So in this case the choice would be Sandboxie/DefenseWall, second would be SafeSpace/GeSWall. SBIE is still actively developed (SafeSpace is abondenned). DefenseWall has a more active development than GeSWall, plus DW has total untrusted file control (GW changes status from untrusted to trused when you move a file to another partition).

    As a addiitional precaution I always mark the shared directories as untrusted (inboth DW and GW, have not used SBIE for a long time).

    Regards Kees
     
  6. Cerxes

    Cerxes Registered Member

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    I agree Kees, having DW only monitoring the SandBoxie folder gives you a full control over the recovered files from SB. The only weak link in the chain that remains is when it finally comes to the installation part.

    /C.
     
  7. Swordfish_

    Swordfish_ Registered Member

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    Hello,
    first things first - thank you very much for your replies.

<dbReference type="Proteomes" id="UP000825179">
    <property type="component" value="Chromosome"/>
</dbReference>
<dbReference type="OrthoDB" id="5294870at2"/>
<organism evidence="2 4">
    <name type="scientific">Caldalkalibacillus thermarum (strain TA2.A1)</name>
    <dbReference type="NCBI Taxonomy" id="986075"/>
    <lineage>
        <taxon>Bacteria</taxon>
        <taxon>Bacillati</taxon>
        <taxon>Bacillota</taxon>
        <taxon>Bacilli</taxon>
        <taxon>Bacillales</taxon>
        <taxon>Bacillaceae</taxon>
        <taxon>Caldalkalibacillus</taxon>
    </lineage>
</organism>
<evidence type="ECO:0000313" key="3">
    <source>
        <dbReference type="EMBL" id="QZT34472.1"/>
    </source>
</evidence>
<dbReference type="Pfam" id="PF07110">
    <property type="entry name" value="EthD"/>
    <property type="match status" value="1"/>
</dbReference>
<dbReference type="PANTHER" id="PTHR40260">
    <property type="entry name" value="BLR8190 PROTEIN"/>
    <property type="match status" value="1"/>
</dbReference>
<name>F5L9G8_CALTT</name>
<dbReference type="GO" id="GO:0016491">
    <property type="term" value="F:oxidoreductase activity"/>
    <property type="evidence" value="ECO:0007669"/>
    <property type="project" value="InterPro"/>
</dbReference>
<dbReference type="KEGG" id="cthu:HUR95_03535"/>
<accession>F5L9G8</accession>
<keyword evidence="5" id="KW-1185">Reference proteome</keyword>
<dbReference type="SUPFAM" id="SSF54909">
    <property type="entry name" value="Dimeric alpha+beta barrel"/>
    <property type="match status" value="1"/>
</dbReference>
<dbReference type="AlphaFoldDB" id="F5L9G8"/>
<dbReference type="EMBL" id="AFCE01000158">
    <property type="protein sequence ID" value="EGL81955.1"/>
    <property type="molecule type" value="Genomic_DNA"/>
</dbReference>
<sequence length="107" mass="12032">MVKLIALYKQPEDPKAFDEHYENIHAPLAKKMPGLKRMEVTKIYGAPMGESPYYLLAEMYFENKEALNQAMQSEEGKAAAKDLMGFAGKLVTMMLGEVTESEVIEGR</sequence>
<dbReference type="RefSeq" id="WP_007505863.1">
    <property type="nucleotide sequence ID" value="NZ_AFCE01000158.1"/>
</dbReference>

@huangker - yes, the thing that makes me worried the most is actual vulnerability/on-purpose devised malicious code in the p2p client (my sincere apologies if this was unclear). Quite possibly, downloading malware is more common threat than holes in the p2p client, however I'd simply like to focus just on the client-side securing od p2p network and think about what can I do with the downloaded stuff later. (btw. it's quite obvious that most malicious code can be found in warez, keygens etc., but I assume one thing - most legitimate scene groups would never ever put malicious code in their releases, it's more about what happens with those releases later, they are often tampered with some strange stuff.)